With the advent of the new season of Supernatural, I thought it was about time that Scary Ramblings took on a rather demonic turn and what better place to start than with the antagonists from last season – Leviathan.
I mean, who can forget Dick Roman, with his suave good looks and charismatic way? He had many a girl swooning, until he smiled. I’ve seen teeth, but they were ridiculous!
So, dear reader, fact or fiction; myth or reality; heaven sent or straight from hell? As always, I leave it for you to decide.
In biblical terms, Leviathan is a sea monster (Old Testament) and the book of Job (41, 1-34) describes him (for it is usually male) in great detail. Genesis 1:21 states ‘God created the great sea monsters- taninim’ and legend says that ‘taninim’ referred to Leviathan and his mate and that God destroyed the female, as he believed that should the Leviathan procreate, the world ‘could not stand before them.’
In the middle ages, Christianity defined Leviathan as the image of Satan, which endangered both God’s creatures (by eating them) and God’s creation, by ‘threatening it with upheaval in the waters of Chaos.’
This biblical image of the sea monster carried forward into early myth and literature alike. Moby Dick is said to have been Melville’s incarnation of Leviathan. In Jewish literature, Leviathan is seen as a dragon who reigns over the Deep and who, along with the land monster, Behemoth, ‘will be served up to the righteous at the end of time.’
Ancient Near East mythology, as early as the third century BCE, features sea serpents quite prominently, with Sumerian iconography depicting the myth of the God, Ninurta, overcoming the seven headed serpent.
It is believed that Leviathan may originally have represented the Hellmouth. No, not Sunnydale, but a monstrous animal into whose mouth the damned are said to disappear at the ‘Last Judgement’.
In Satanism, Leviathan represents the element of water and the direction of west. The Satanic Bible, however, lists Leviathan as one of the Four Crown Princes of Hell and the Church of Satan has Hebrew letters at the points of the pentagram, which, when read counter clockwise from the lowest point, spell Leviathan.
The theme of a prince from hell is carried on in demonology, where Leviathan is seen as one of the Seven Princes of Hell (envy) and its gatekeeper (Hellmouth). St Thomas Aquinas also referred to Leviathan as the demon of envy.
Clearly, Leviathan was (and maybe still is) a creature to be feared, so much so that it made it into the religious texts. But what about in modern times? How does Leviathan appear in popular culture? Is he still seen as a sea monster; as a messenger of Satan; as the representation of Hell itself? Or, like with many things, have Chinese whispers completely changed his make-up and his integrity?
In 1651, Thomas Hobbes used the name ‘Leviathan’ for his work describing the Commonwealth. This political usage has been carried forward by others too, in more recent years.
The more traditional view, in the biblical sense, has been continued by many writers. Milton, in ‘Paradise Lost’, uses the term Leviathan to describe the size and power of Satan.
The last book of ‘The Illuminatus Trilogy’, by Robert Shea (1978), depicts Leviathan as a colossal, intelligent sea monster, in the shape of a tentacled pyramid. Douglas Niles, in ‘Darkwalker on Moonshae’, also uses the sea monster imagery, with Leviathan fighting the forces of evil, though, on behalf of the Earthmother.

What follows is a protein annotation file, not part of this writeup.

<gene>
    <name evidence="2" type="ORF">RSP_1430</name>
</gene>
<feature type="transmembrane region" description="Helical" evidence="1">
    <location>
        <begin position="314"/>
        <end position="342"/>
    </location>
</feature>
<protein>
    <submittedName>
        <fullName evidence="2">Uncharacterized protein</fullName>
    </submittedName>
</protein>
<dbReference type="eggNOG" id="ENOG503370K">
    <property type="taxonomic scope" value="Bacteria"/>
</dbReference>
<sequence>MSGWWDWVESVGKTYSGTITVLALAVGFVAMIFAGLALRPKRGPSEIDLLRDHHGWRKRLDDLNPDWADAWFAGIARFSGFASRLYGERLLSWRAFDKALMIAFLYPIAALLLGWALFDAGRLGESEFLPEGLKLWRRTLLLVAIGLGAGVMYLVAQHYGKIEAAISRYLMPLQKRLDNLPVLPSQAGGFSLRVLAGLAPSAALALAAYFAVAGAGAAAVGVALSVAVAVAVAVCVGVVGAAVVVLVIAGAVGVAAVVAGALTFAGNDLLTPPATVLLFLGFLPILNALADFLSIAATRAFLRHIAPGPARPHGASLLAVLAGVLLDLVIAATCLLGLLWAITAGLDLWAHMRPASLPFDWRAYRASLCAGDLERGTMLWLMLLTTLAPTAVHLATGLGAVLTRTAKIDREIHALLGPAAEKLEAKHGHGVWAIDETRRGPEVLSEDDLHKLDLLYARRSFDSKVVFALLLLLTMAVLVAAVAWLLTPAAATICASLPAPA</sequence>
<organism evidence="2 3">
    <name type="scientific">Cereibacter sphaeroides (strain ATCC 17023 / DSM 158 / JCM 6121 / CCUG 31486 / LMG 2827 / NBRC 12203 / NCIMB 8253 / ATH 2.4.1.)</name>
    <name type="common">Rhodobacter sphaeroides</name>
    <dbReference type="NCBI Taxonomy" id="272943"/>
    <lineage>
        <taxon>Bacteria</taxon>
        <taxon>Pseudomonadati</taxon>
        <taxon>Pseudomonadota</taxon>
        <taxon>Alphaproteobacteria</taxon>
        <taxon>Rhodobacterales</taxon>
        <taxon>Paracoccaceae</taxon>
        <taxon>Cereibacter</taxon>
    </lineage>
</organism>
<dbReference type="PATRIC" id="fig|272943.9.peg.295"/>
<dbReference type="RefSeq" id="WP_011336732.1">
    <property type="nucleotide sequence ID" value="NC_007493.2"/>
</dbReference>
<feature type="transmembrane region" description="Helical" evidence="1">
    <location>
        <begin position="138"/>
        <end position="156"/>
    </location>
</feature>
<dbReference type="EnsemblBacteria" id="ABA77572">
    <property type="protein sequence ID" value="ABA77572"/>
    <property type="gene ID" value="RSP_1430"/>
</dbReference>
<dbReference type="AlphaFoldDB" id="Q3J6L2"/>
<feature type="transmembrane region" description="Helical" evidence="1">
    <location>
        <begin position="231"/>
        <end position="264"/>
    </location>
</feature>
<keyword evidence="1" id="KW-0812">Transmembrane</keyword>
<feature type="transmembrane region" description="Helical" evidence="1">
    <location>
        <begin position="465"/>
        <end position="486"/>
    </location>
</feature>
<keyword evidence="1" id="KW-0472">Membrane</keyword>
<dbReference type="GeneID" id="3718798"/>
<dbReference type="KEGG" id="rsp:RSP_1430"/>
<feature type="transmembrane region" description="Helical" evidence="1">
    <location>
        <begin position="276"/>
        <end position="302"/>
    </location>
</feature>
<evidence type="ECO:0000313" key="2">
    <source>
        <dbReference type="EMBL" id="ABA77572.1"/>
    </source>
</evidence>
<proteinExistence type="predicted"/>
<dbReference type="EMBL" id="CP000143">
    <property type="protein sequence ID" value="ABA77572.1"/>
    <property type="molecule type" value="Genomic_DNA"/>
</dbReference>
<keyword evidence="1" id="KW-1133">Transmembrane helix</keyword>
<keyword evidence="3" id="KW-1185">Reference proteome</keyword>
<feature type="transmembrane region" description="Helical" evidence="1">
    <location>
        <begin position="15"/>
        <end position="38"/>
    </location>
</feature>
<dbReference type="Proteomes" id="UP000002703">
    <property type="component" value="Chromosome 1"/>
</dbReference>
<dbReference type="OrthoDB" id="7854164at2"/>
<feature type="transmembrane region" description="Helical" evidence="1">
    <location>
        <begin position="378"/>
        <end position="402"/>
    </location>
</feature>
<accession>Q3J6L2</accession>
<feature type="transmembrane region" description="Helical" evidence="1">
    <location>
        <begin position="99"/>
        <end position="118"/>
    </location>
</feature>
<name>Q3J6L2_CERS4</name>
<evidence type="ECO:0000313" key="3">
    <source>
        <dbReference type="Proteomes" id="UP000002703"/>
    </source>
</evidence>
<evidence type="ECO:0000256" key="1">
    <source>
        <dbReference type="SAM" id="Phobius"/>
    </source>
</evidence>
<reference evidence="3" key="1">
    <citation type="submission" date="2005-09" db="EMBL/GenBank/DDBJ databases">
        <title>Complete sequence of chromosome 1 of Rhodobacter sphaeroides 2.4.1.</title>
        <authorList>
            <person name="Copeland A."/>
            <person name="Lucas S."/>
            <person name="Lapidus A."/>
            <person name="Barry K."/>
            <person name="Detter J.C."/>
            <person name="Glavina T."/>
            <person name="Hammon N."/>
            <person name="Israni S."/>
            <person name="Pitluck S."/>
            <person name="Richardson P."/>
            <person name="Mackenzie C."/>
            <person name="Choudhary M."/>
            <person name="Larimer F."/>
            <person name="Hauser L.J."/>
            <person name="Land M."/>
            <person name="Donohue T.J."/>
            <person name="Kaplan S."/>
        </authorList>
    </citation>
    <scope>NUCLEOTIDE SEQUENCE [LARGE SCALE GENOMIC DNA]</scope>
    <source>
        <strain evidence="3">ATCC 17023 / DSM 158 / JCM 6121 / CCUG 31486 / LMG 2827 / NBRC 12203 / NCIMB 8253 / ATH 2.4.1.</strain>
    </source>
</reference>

From a scientific point of view, cryptozoologist, Dr Karl Shuker, in his book ‘In Search of Prehistoric Survivors’, says that Leviathan is pure myth, probably inspired by sightings of a Mosasaur (large extinct marine reptile) type sea monster.
But how about film and TV? Leviathan has made many, very different, appearances in film, TV and even in video games.
The gothic soap opera, ‘Dark Shadows’, depicted the Leviathan as an ancient race of beings, who ruled the earth before mankind. When they lost control of the planet, many chose to take human form.
‘Leviathan’ is the title of a 1989 sci-fi horror film, in which a hideous creature stalks a group of people in a sealed environment (Hmmm, sounds familiar…). For Clive Barker, in the ‘Hellraiser’ series of films, Leviathan is the deity that rules Hell and in ‘Once Upon a Time’ (fab show), Leviathan is the battle name for Lancelot.
And now, dear reader, we come to the muse for this blog – Supernatural itself. As always, the imagination and creativity of the writers of this show blow me away. For them, and for Sam and Dean, the Leviathan are an ancient race of monsters, freed from Purgatory by Cas, when he absorbed all the souls, in an effort to become ‘God’. Even Death speaks somewhat in fear of them, describing them as ‘God’s original creatures’ – created before humanity, but locked away because they proved too dangerous.
The Supernatural Leviathan are capable of shape shifting into human form, once they have made contact with the target’s DNA; eat pretty much anything – well, with teeth like that….; and are very nearly indestructible. But where’s the fun in an indestructible monster?
Everyone and everything has its weakness. Even in the biblical references, Leviathan has a weakness – a worm called ‘kilbit’. In Supernatural, the downfall of the Leviathan (although Mr Roman seemed pretty immune) is a basic household chemical, called Borax, which is a bit easier to get your hands on than the bone of a righteous mortal that has been washed in the three bloods of the fallen!
So, do you keep a stash of sodium borate by the front door, to greet visitors? Or, like me, do you prefer the less messy way, of cutting them, to see if they bleed black? I hope my ramblings have taught you something. For, dear reader, you can’t be too careful these days, can you?
May fear protect you when the darkness comes.
Til next time.